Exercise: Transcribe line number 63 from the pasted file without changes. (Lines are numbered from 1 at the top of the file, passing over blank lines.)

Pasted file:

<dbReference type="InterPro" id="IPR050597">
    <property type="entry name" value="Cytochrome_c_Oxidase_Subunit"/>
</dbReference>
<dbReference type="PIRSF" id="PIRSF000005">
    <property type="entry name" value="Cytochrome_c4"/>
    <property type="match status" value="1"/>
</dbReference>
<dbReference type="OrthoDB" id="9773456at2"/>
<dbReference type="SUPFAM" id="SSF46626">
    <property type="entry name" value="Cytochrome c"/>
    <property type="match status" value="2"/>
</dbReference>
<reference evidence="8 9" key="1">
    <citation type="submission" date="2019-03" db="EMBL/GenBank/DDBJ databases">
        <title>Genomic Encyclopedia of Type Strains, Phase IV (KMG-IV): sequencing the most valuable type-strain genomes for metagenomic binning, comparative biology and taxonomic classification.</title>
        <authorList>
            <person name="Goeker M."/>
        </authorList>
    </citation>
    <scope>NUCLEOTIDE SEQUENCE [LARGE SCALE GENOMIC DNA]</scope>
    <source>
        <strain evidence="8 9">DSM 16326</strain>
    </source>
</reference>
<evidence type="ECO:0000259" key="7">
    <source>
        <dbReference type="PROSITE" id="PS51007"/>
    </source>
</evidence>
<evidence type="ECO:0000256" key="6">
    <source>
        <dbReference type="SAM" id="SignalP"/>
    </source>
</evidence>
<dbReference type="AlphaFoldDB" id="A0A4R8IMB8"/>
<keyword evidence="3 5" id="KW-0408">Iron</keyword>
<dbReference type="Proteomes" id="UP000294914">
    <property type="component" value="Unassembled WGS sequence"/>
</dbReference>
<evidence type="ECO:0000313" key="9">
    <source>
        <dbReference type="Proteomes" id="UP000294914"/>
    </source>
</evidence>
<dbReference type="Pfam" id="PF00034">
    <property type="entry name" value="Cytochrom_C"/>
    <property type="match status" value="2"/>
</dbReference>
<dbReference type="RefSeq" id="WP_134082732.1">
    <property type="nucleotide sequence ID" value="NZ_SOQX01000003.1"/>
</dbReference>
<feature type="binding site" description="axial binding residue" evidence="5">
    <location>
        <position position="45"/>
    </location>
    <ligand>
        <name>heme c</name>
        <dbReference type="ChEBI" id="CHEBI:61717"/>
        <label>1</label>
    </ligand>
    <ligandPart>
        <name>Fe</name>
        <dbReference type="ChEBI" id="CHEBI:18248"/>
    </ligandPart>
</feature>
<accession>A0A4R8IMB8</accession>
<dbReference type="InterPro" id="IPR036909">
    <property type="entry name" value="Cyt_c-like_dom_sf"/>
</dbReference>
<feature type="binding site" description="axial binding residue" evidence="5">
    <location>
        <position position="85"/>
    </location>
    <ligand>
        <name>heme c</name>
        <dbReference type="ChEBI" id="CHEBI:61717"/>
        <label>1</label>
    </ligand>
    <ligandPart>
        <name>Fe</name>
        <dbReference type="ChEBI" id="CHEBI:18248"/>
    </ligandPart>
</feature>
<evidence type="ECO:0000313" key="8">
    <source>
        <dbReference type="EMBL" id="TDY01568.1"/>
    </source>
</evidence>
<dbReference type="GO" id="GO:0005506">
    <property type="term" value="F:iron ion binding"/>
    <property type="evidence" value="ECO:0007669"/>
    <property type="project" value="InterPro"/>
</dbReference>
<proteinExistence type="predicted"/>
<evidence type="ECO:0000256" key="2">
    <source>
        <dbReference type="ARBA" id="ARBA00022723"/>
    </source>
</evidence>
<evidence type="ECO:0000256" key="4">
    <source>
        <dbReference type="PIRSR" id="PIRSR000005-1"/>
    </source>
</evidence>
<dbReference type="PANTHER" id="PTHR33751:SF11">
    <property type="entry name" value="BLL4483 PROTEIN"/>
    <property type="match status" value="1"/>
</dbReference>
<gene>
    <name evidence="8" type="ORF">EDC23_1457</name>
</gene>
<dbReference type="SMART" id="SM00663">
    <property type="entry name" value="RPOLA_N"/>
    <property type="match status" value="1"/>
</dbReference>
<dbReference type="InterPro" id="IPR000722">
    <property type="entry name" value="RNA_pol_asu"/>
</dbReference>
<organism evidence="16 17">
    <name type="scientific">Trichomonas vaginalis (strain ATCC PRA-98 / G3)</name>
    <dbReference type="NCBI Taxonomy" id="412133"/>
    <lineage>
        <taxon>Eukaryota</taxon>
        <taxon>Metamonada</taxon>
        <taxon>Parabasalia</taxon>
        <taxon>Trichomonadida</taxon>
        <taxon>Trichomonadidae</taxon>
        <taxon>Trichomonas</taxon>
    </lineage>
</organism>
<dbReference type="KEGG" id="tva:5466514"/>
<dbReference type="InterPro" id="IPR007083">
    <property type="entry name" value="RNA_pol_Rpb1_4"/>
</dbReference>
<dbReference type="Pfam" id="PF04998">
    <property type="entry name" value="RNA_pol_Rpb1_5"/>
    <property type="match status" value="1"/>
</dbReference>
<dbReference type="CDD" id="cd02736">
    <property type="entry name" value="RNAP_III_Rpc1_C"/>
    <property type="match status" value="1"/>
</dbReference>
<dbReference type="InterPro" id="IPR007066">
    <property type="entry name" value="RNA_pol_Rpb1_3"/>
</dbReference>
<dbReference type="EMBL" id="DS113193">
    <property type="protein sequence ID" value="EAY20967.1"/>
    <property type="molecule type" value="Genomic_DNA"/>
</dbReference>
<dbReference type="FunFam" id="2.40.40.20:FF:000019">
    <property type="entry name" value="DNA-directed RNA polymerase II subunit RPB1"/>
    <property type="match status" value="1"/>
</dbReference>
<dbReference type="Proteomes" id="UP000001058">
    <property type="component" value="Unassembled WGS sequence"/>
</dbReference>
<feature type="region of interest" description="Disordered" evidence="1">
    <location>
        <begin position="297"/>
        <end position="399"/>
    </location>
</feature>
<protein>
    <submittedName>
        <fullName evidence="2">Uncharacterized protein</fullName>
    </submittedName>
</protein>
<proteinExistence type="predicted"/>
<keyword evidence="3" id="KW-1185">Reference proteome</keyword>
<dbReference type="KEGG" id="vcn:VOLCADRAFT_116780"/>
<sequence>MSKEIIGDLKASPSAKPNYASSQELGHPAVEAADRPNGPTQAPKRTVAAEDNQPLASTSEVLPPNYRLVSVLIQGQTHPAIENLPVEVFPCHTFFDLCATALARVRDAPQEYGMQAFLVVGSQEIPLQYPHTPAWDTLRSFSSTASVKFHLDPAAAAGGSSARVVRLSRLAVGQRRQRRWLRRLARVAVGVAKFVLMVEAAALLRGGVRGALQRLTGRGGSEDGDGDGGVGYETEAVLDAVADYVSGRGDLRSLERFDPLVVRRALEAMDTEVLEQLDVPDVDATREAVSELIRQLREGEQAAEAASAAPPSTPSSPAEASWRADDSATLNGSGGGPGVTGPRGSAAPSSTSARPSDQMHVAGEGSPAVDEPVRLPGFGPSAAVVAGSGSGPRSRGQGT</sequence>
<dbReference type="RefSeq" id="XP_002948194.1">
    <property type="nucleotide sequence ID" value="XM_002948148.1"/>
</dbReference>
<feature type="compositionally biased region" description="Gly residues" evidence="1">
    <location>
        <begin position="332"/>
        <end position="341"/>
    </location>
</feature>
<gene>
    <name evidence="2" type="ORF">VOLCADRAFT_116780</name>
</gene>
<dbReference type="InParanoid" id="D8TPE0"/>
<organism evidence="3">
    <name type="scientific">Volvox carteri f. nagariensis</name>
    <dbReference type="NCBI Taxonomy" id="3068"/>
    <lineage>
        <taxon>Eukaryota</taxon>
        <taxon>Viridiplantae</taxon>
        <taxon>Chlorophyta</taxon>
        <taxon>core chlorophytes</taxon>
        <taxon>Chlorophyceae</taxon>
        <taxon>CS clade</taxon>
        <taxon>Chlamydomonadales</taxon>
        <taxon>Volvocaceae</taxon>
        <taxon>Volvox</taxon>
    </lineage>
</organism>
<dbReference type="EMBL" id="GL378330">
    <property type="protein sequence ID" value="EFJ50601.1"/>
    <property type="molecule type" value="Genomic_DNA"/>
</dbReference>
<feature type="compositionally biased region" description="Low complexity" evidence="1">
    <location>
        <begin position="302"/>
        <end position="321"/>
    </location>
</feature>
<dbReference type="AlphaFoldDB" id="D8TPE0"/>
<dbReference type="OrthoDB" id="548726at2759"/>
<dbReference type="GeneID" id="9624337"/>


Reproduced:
        <dbReference type="ChEBI" id="CHEBI:18248"/>